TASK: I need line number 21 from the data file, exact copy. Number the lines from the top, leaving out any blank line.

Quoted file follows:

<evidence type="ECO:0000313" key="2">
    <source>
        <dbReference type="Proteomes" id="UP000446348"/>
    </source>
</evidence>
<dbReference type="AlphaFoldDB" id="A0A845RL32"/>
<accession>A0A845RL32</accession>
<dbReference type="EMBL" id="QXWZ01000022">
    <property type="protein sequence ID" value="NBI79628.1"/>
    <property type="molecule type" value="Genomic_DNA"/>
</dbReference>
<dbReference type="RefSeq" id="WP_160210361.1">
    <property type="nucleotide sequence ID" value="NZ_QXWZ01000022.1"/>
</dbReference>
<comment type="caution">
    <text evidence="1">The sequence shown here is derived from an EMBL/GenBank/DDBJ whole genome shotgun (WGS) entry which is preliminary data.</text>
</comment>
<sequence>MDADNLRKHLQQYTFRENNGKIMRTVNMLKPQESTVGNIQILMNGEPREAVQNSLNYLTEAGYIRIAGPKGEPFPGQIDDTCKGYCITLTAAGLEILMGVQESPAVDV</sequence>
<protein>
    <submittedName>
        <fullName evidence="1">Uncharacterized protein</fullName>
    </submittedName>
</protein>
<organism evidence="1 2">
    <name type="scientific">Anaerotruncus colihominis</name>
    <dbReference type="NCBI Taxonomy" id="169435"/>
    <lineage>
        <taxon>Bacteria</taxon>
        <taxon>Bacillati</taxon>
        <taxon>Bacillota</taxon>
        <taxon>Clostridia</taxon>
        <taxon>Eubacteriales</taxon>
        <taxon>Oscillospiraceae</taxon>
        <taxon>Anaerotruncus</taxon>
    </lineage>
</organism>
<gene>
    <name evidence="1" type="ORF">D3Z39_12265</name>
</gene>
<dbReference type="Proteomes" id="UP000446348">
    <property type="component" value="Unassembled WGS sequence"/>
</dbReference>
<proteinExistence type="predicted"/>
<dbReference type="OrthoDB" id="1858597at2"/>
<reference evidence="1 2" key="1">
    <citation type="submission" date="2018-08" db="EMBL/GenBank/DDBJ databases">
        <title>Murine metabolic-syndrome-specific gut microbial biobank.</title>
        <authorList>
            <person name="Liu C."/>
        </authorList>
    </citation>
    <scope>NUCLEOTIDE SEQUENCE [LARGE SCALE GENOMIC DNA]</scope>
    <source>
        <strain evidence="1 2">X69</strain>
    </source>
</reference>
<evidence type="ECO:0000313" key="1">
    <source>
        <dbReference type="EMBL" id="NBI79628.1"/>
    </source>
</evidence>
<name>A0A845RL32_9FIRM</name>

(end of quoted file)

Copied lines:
        <fullName evidence="1">Uncharacterized protein</fullName>